Understand the Historic and Literary Context

Historical Context

To understand the words we read in the Bible, we must understand the history surrounding the particular document we are reading. This is the way Bible scholars describe this task: “In speaking through real persons, in a variety of circumstances, over a 1500-year period, God’s Word was expressed in the vocabulary and through patterns of those persons and conditioned by the culture of those times and circumstances. That is to say, God’s Word to us was first of all his Word to them. If they were going to hear it, it could only have come through events and in language they could have understood.” We need to know what the text said to its original readers before we can possibly understand what it means today. Thus the task of interpreting involves the student/reader at two levels.

First, one has to hear the Word they heard; he or she must try to understand what was said to them back then and there.

Second, one must learn to hear that same Word in the here and now.

How does someone who is not an archaeologist or historian get this context? A number of kinds of reference books provide this information. They are called commentaries, Bible encyclopedias, and Bible dictionaries. There are also versions of the Bible that include brief notes about this kind of information as footnotes and introductions to the Bible documents. These are called “helps” and often have been authored by well-known evangelists, preachers, and scholars. 

Literary Context

To understand a specific statement or verse in the Bible, it is essential to see all of the other Bible verses related to that topic as well as to understand the reason the particular statement is included in the document or “book” of the Bible in which you are reading.

“One of the most important aspects of the human side of the Bible is that to communicate His Word to all human conditions, God chose to use almost every available kind of cultural communication: narrative history, genealogies, chronicles, laws of all kinds, poetry of all kinds, proverbs, prophetic oracles, riddles, drama, biographical sketches, parables, letters, sermons, and apocalypses. To interpret properly the ‘then and there’ of the biblical texts, one must not only know some general rules that apply to all the words of the Bible, but one needs to learn the special rules that apply to each of these literary forms (genres). And the way God communicates His Word to us in the ‘here and now’ will often differ from one form to another. For example, we need to know how a psalm, a form that was often addressed to God, functions as God’s Word to us, and how psalms differ from ‘laws,’ which were often addressed to people in cultural situations no longer in existence. How do such ‘laws’ speak to us, and how do they differ from the moral ‘laws’ which are always valid in all circumstances?”1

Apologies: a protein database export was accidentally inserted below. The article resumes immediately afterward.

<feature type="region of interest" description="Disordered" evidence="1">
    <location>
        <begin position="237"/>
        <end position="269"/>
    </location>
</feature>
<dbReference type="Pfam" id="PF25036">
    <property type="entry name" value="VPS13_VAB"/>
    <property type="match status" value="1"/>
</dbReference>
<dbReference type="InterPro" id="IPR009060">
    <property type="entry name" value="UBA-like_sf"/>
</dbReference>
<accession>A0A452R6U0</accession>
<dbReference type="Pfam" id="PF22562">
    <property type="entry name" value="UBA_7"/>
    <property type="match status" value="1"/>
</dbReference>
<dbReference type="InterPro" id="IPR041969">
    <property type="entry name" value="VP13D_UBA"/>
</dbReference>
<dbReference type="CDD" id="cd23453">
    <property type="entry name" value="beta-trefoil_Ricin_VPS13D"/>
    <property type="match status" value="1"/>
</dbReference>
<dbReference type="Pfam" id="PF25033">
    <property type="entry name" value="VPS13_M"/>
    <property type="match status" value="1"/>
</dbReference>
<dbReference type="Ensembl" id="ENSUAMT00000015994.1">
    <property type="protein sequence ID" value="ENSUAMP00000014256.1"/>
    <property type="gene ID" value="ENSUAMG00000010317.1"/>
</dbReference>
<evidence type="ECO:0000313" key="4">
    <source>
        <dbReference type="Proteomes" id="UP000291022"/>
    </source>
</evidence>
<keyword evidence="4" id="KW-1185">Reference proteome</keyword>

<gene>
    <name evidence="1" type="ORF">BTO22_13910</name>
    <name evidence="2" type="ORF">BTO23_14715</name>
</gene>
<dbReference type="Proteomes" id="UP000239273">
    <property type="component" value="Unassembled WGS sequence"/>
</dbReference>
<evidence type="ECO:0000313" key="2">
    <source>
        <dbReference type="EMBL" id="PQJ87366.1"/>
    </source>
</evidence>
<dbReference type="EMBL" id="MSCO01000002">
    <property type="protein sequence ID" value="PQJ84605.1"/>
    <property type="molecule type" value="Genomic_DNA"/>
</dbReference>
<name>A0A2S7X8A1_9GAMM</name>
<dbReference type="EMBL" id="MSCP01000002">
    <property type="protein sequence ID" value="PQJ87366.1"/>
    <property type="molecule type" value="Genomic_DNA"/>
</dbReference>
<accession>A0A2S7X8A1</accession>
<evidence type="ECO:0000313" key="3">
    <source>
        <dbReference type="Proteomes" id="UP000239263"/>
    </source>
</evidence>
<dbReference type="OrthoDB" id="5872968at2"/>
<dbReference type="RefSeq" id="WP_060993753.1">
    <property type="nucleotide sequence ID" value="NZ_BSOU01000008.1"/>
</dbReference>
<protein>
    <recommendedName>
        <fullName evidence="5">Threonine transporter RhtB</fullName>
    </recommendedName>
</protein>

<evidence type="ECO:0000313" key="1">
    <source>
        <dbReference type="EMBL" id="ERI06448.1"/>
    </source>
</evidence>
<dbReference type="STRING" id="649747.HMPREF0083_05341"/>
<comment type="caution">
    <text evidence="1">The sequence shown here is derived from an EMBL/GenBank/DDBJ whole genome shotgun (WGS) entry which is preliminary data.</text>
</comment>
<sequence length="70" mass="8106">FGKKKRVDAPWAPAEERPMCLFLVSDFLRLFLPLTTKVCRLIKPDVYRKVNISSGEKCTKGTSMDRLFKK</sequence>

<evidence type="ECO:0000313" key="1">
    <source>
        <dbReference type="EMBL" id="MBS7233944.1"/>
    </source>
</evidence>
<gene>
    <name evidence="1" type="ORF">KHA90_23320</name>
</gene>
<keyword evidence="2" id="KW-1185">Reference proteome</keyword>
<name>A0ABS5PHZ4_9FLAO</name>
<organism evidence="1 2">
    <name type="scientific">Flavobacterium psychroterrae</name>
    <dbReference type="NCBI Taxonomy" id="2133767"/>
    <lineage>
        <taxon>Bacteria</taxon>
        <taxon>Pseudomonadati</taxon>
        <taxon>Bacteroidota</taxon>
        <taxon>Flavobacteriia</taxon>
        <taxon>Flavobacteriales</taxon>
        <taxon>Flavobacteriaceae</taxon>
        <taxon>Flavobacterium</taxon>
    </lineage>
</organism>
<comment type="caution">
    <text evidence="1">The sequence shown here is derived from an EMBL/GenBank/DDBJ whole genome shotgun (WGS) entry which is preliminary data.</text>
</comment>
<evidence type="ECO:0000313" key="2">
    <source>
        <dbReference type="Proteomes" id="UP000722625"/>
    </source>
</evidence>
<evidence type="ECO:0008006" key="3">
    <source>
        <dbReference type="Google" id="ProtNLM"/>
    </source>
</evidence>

These are the questions Bible scholars have discussed for centuries, and they are essential to interpreting Scripture.

Again, the way you get all the right kind of information about the texts and stories of Scripture is by utilizing the standard tools of Bible study: a good Bible dictionary (that defines the many different words in the Bible), a good Bible handbook (that gives much of the cultural context of the passages), a good translation of the Bible, and good Bible commentaries (verse-by-verse descriptions of the best scholarship relating to each Bible passage).

And there’s also no substitute for the discipline of simply asking good questions as you read the Bible.

Who wrote this? When was it written? Where was it written? What kind of document is it? Why was it written? These questions are attempting to get at the original meaning and setting.

Literary context refers to the principle that words have meaning only in sentences and sentences have meaning only in relation to preceding and following sentences and paragraphs. How does the material before and after explain this statement?

Another good question to ask as you read the Bible: What’s the point? Careful observation is crucial; the choice and meaning of words, the grammatical relationships in sentences, why this particular description. What was the author trying to communicate?2


1. Gordon D. Fee and Douglas Stuart, How to Read the Bible for All Its Worth (Grand Rapids, Mich.: Zondervan, 1981), p. 20, emphases in the original.

2. Adapted with permission from the iFollow Discipleship Resource, ©North American Division of Seventh-day Adventists.